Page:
Want smart analysis of the most important news in your inbox every weekday along with other global reads, interesting ideas and opinions to know? Sign up for the Today's WorldView newsletter.

0119_FNL_TrumpNukes4

President-elect Donald Trump becomes President Trump on Friday. That will give him control over the United States' arsenal of close to 1,400 active nuclear warheads — that is, warheads affixed to ballistic missiles or placed inside bombs at American air bases.

For critics of Trump, this is a terrifying proposition. The thought of a politician as unpredictable as the new president with his finger on the proverbial nuclear button (there is no actual button) is prompting an unprecedented level of panic in Washington.

In October, a letter signed by 10 former nuclear launch officers warned that Trump was ill-suited for the task of commander-in-chief.

"The pressures the system places on that one person are staggering and require enormous composure, judgment, restraint and diplomatic skill," the statement read. "Donald Trump does not have these leadership qualities. On the contrary, he has shown himself time and again to be easily baited and quick to lash out, dismissive of expert consultation and ill-informed of even basic military and international affairs — including, most especially, nuclear weapons."

One MSNBC journalist alleged in August that during an hour-long briefing on nuclear security Trump asked three times, "Why can’t we use nuclear weapons?" (My colleague Dan Zak wrote last year at length about the mechanics of ordering a nuclear launch; a military aide tails the president at all times with an aluminum briefcase — known euphemistically as the "football" — that contains what is basically a how-to "manual for conducting nuclear war.")

Since winning the election, Trump has made a number of alarming statements, including a tweeted call for an expansion of American nuclear capabilities and a suggestion he would welcome a nuclear arms race with Russia and other countries. Furious condemnation followed, sprinkled with utter bafflement that Trump would be willing to upend decades of bipartisan policy on nuclear weapons and international nonproliferation.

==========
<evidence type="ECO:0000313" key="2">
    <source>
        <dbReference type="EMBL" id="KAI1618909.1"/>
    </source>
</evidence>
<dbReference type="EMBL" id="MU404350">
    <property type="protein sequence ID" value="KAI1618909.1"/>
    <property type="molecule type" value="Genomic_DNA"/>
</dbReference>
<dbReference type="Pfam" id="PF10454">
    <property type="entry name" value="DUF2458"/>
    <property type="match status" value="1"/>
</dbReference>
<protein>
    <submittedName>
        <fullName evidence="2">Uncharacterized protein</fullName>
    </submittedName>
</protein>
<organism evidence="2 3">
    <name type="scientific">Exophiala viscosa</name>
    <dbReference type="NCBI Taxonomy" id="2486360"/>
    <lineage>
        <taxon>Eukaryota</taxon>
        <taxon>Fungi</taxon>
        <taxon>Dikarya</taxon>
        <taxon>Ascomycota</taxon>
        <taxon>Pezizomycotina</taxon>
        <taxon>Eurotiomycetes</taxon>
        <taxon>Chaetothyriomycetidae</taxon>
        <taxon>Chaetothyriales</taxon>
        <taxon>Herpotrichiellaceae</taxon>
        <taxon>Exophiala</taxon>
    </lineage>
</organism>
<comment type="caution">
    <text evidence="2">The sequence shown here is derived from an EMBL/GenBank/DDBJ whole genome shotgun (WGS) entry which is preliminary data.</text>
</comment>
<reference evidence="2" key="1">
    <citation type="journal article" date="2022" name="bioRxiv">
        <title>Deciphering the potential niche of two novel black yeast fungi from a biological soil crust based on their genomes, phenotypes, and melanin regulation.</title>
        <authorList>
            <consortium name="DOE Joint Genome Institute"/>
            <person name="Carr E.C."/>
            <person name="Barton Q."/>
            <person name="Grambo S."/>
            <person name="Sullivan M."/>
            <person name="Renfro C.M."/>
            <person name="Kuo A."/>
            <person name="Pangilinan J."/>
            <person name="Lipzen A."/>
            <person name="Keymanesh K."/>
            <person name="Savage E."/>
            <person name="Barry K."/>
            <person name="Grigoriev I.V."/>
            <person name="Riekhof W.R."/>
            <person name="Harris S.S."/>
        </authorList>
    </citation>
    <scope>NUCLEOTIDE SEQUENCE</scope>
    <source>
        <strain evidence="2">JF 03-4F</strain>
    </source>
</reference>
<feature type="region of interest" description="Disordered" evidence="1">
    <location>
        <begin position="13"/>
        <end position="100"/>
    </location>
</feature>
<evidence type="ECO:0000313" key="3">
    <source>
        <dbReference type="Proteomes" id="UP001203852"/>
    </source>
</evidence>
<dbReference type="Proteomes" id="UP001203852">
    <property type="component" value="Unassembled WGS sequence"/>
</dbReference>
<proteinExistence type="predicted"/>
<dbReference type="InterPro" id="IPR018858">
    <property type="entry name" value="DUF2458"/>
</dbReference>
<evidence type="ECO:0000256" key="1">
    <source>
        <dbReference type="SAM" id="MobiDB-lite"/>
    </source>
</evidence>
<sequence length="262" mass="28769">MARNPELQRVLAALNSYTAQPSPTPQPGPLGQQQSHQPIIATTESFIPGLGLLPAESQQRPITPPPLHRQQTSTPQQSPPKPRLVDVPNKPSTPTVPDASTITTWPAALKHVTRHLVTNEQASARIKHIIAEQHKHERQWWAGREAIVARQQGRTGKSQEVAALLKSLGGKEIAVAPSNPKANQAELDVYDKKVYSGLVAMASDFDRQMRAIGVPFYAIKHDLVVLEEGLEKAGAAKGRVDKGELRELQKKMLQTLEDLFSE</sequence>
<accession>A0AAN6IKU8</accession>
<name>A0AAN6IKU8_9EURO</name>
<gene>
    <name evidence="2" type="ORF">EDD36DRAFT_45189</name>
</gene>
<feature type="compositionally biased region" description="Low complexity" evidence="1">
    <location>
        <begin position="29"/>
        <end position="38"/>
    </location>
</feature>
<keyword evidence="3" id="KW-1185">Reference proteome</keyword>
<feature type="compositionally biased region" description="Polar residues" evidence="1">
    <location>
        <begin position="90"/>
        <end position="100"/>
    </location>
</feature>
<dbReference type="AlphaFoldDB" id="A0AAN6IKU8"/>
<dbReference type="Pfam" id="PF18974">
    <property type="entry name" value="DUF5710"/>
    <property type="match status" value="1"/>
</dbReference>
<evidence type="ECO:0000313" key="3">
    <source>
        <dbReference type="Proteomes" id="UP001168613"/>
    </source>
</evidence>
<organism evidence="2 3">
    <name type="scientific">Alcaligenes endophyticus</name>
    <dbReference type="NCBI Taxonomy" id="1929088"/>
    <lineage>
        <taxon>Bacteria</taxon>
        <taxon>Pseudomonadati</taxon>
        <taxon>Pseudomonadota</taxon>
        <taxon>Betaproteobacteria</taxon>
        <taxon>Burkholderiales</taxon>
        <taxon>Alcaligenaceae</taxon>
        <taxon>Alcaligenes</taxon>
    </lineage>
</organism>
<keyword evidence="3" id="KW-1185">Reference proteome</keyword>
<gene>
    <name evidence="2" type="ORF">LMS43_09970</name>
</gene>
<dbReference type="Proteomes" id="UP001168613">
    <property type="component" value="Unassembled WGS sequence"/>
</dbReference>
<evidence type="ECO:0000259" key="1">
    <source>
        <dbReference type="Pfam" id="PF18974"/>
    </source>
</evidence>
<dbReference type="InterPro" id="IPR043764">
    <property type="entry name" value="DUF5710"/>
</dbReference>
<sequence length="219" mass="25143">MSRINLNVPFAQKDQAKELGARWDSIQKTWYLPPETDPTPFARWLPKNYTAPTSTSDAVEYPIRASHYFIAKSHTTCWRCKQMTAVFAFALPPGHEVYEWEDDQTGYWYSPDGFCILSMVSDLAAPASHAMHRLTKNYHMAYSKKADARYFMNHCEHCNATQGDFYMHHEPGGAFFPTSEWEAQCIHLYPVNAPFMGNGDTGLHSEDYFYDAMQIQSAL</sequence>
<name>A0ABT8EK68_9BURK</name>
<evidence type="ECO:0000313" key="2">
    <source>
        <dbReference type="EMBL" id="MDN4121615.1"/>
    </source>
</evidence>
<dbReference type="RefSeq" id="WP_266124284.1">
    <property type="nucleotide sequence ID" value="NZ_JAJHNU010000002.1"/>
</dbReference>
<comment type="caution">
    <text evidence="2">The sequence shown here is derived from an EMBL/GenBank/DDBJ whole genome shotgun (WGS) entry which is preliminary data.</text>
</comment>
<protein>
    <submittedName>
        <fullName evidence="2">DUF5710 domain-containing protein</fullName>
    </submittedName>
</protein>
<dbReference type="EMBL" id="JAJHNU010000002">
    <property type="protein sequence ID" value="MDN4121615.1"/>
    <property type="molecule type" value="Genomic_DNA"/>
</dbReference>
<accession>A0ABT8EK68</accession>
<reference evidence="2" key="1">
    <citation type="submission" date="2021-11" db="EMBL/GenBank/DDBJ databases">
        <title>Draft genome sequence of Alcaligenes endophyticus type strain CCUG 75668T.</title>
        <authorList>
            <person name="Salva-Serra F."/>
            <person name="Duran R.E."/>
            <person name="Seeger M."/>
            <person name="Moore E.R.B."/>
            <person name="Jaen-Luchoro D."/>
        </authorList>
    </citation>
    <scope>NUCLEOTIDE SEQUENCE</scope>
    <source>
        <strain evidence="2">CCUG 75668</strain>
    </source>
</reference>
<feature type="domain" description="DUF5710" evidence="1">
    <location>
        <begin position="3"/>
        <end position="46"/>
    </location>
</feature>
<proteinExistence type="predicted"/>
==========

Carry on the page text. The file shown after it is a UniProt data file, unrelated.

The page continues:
He later seemed to backtrack in an interview with two European publications published last weekend, suggesting "nuclear weapons should be way down."

For what it's worth, here's the state of play of the global nuclear arms race, per a chart compiled by the Arms Control Association:


Despite his backtracking, there are real reasons to be concerned about Trump and nuclear weapons.

Rick Perry, Trump's choice to run the Department of Energy, which monitors the American nuclear stockpile, is woefully under-equipped to preside over nuclear policy as compared to his predecessors. The former Texas governor spent a part of his hearing on Thursday apologizing for a call he made in 2012 to abolish the department altogether.

"On the basis of Governor Perry's complete lack of experience in dealing with the most devastating weapons in the world — the nuclear arsenal of the United States — we overwhelmingly object to his nomination to the position of Energy Secretary," said Mike Breen, the CEO of the Truman National Security Project, a network of policy wonks named after the only American president to use the atomic bomb. Perry demonstrated "an astounding lack of both intellectual depth and perspective for consequences," Breen said in an emailed statement.

The man Perry is tapped to follow, the conspicuously coiffed Ernest Moniz, is an acclaimed M.I.T. physicist. On his last day in office, Moniz's press staff shared a picture of their boss' overcrowded desk.

Neither Trump nor Perry can bring such heft to their jobs. Trump's publicized views on nukes are confused and likely not fully formed. "Don't treat these utterances as serious policy statements," tweeted one Washington-based nuclear security wonk.

But one thing is clear: Trump's penchant for militarism.

He obsesses over the projection of American strength. According to a source involved in inauguration planning who spoke to the Huffington Post, Trump seriously floated the idea of a full-fledged military parade with tanks and missiles. The Pentagon apparently said no, but will carry out a military flyover, the first at an inauguration since 1949.

Trump used his bully pulpit during the election campaign to threaten dramatic unilateral action in the world's war zones. But as president, he will have to be more careful. Already, as South Korean media reports, North Korea appears to be readying test launches of two ICBMs. It's a move also aimed at testing the cool of the new American president.